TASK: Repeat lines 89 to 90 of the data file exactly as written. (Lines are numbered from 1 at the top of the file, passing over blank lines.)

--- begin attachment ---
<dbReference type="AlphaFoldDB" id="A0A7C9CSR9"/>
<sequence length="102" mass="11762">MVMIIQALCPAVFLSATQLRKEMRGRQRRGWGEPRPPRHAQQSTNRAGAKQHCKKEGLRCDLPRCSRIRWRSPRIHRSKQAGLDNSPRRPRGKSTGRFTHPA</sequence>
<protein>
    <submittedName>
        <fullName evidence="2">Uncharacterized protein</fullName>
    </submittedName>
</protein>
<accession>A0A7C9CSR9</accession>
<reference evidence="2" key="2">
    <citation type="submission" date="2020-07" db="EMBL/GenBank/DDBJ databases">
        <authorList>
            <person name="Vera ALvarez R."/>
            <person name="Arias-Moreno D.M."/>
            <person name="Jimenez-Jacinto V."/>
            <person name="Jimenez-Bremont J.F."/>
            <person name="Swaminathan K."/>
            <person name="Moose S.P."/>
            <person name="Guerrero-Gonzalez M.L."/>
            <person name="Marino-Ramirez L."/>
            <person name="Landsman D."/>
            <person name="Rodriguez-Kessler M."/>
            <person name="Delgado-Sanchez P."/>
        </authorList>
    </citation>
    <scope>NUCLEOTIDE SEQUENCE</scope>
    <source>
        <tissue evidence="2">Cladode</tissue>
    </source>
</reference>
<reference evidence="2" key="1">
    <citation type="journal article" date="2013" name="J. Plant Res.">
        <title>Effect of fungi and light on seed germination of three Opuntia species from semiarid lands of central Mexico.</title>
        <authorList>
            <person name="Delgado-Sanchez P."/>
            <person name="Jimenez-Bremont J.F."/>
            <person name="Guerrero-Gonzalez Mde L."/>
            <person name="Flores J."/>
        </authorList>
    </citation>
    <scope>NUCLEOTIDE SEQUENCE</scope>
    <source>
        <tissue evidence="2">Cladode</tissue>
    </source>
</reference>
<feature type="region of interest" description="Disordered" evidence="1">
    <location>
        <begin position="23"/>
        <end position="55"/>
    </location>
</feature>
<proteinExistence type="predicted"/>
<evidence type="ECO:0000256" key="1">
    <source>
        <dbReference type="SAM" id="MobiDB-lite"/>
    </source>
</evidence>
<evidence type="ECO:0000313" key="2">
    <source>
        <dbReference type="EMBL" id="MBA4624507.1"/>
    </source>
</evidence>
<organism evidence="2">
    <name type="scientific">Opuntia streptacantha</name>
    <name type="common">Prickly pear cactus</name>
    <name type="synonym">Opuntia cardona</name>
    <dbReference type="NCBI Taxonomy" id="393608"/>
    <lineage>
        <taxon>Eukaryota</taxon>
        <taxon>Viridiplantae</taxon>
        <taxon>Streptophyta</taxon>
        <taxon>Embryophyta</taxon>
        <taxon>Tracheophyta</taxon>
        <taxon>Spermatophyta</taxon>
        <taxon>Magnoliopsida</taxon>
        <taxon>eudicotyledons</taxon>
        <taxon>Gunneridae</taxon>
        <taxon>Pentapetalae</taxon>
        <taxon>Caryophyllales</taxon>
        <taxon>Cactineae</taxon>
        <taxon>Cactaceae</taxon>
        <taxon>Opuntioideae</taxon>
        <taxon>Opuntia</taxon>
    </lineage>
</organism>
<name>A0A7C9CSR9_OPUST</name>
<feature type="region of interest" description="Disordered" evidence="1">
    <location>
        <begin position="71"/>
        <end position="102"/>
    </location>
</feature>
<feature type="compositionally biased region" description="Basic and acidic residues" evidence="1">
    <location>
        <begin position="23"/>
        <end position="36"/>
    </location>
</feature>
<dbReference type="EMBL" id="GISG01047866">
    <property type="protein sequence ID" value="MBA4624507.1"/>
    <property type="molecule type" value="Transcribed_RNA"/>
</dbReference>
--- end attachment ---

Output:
        <end position="102"/>
    </location>